A better deal for informal workers

The COVID-19 crisis has exposed that economic injustice and inequality persist around the world, in developed, emerging, and developing economies. Most specifically, it has exposed that most of those who provide essential goods and services do not enjoy essential rights. As long as informal workers, the majority of all workers globally, are stigmatized, penalized, and criminalized for what they do and who they are, they cannot work their way out of poverty.

A better deal for informal workers will require: redistributing wealth through appropriate tax policies; investments in strengthening local systems of production and consumption; ensuring universal access to good quality public services, especially care services, with well-remunerated workers; regulating markets to limit the power of capitalists to over-exploit nature and undermine human rights; ending state violence, and challenging the dominant narrative that stigmatizes informal workers as a problem rather than recognizing their contributions in providing essential goods and services.  

The global community should honour the guiding principles that informal worker organizations are calling for.

Since long before COVID-19, informal workers have been organizing, negotiating, bargaining and joining hands to make their demands known, often across lines of caste, race, ethnicity, religion, and gender.

The global community should honour the guiding principles that informal worker organizations are calling for:

# 1 – Do no harm

Local governments and the police should refrain from harassing, bribing, evicting, and otherwise penalizing the working poor, which are standard practices in normal times. They should not use the crisis or public health concerns as an excuse to demolish homes and workplaces of the poor. Police should facilitate the safe passage of migrant workers to their village homes, rather than blocking or beating them along the way.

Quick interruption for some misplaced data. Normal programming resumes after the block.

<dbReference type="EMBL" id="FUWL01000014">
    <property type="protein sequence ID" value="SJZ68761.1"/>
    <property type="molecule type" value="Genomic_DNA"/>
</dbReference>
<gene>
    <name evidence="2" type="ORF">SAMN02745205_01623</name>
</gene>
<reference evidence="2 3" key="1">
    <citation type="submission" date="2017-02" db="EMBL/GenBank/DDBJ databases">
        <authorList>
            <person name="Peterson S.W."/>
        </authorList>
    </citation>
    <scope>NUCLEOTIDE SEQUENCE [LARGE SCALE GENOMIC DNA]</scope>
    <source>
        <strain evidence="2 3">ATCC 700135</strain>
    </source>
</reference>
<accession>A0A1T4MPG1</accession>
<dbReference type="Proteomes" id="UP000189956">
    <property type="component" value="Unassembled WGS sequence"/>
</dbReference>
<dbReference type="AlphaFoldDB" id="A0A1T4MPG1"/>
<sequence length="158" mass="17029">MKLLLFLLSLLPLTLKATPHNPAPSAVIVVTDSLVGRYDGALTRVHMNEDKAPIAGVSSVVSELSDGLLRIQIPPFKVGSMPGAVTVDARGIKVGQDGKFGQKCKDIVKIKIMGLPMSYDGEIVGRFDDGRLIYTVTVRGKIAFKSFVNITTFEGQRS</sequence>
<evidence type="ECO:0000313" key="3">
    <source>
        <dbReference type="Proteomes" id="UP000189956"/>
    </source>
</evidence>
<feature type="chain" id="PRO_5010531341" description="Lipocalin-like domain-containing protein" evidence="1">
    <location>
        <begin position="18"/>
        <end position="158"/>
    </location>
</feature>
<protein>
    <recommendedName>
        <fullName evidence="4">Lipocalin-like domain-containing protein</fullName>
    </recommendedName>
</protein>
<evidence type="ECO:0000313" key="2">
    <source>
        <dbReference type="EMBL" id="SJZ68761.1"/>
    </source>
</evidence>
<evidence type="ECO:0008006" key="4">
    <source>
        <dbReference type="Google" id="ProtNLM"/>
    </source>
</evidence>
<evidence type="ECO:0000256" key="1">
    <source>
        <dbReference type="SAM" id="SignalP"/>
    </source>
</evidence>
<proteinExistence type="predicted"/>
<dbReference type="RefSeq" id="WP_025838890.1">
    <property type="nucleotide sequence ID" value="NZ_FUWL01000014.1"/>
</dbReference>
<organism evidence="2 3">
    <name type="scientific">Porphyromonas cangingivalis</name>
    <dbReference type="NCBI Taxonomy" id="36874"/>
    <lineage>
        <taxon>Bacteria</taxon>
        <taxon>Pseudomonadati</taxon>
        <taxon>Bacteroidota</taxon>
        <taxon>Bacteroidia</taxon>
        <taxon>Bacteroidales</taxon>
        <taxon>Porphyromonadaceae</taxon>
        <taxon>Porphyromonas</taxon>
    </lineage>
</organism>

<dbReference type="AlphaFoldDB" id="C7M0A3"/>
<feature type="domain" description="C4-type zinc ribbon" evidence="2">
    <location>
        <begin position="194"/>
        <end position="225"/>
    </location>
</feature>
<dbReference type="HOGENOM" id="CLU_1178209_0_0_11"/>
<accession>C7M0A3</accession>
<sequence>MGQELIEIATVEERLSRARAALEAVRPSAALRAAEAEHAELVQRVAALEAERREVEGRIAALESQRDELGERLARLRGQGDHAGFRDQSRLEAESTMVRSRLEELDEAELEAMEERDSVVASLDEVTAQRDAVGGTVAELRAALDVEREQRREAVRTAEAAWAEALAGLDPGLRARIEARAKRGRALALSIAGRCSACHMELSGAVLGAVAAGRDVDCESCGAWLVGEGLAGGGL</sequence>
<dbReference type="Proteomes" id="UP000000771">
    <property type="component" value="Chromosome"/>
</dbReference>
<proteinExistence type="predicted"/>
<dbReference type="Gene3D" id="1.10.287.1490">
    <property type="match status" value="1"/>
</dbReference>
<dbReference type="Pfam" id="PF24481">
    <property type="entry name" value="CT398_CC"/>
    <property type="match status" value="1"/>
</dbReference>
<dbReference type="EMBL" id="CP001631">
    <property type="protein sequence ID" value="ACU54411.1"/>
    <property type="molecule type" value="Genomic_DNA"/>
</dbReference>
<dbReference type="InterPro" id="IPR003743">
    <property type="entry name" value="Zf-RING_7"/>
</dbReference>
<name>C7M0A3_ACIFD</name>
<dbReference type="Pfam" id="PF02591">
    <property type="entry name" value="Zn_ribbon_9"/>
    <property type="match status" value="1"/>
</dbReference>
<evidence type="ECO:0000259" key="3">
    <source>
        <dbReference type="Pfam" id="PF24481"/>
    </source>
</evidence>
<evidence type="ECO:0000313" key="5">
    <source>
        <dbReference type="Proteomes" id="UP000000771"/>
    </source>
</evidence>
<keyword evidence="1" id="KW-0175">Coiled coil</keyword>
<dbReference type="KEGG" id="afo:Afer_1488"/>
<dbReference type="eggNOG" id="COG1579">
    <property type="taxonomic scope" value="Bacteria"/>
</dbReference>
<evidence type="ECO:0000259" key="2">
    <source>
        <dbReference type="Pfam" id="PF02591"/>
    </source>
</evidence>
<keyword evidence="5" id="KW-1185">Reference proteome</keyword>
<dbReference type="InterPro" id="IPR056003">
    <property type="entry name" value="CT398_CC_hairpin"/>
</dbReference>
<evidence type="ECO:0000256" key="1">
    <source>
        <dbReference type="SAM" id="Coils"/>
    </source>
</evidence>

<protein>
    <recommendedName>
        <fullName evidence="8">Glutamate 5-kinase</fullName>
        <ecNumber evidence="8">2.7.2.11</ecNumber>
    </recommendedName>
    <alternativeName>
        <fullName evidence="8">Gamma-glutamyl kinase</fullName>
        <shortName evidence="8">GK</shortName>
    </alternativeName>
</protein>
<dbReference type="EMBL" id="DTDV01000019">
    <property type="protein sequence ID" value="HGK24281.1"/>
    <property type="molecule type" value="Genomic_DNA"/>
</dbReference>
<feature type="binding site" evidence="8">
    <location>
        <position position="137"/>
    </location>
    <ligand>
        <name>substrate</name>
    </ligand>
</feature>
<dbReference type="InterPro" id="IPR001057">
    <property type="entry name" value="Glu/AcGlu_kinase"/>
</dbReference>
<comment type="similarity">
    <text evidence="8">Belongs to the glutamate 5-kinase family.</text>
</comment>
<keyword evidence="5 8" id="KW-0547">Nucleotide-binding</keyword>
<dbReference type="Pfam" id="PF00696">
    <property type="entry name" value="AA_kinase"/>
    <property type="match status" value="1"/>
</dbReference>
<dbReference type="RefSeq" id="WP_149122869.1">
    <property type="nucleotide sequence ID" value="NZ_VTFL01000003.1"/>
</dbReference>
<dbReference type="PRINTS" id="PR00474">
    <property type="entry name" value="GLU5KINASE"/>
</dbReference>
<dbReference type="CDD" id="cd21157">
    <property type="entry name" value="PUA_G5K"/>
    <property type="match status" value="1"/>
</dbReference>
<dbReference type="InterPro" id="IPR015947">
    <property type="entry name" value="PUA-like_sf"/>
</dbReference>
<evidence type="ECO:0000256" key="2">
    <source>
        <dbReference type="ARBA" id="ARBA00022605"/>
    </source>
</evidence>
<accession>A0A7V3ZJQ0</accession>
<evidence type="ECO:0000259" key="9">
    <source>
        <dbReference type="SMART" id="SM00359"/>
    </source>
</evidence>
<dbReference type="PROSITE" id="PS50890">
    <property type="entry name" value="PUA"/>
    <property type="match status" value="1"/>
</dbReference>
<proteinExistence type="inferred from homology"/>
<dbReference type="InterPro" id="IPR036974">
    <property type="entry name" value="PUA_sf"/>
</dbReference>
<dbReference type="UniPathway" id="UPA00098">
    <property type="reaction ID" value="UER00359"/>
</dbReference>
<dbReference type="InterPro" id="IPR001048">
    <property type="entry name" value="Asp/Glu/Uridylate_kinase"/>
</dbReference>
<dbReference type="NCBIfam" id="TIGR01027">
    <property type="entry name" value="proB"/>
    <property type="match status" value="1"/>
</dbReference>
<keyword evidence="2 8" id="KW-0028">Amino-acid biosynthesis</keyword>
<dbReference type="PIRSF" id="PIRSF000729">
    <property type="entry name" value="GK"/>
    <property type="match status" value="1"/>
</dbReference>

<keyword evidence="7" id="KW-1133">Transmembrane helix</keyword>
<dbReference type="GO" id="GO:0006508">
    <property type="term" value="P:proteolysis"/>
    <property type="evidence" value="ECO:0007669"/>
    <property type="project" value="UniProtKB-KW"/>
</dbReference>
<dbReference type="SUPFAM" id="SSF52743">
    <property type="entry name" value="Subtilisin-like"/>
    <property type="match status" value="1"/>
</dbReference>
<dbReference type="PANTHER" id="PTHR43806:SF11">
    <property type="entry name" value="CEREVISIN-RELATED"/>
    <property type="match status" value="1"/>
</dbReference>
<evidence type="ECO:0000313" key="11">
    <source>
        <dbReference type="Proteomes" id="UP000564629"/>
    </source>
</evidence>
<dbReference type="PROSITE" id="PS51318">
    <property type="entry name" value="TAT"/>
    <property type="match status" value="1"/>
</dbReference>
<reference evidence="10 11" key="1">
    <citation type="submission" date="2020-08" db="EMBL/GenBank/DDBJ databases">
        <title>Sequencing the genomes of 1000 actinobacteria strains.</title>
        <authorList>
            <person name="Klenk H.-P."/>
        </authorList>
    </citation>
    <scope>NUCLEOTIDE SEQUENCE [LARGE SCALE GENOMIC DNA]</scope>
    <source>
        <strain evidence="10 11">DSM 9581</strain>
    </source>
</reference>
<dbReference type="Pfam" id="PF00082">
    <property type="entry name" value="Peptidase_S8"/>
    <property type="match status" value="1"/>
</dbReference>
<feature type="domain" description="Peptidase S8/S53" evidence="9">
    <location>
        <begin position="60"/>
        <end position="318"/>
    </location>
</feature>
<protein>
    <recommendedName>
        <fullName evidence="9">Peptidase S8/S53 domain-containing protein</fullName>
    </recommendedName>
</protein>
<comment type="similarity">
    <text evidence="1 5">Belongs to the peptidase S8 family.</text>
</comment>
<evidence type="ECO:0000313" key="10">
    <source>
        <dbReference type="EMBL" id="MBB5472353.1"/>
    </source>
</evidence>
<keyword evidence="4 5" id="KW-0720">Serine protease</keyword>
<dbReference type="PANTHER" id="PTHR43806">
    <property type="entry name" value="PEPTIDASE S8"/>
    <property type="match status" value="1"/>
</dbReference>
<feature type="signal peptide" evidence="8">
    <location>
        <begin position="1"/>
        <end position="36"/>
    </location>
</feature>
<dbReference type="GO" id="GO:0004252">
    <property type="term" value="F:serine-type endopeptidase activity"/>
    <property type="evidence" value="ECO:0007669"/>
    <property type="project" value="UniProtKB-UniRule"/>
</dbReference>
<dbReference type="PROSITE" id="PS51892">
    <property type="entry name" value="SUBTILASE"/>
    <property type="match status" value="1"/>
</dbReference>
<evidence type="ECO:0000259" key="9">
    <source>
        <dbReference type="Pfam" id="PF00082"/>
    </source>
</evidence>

# 2 – Nothing for us without us

Membership-based organizations of the working poor in the informal economy and other membership-based organizations of the poor should be invited to advise on or partner with relief, recovery, or reform efforts. They have the ground-level knowledge and experience to ensure that relief efforts are targeted to and appropriate for the poor, including the working poor, and to assist in channeling the targeted resources to the poor.   

# 3 – Envision a transformation

Finally, and most fundamentally, there is a need to envision a transformation: a paradigm shift. There is a need for a new model of work and production, equitable and redistributive, that recognizes and values all forms of work. The transformation required to achieve that model must begin now, with a commitment to recovery plans that focus on the base, not just the tip, of the economic pyramid. Long-term investments are needed to rebuild economies around the understanding that informal economy workers, especially women, sustain households, communities, and economies; are central to the rebuilding of supply chains; and require a guarantee of decent work standards in all sectors.

The views expressed in this piece are those of the author(s), and do not necessarily reflect the views of the Institute or the United Nations University, nor the programme/project donors.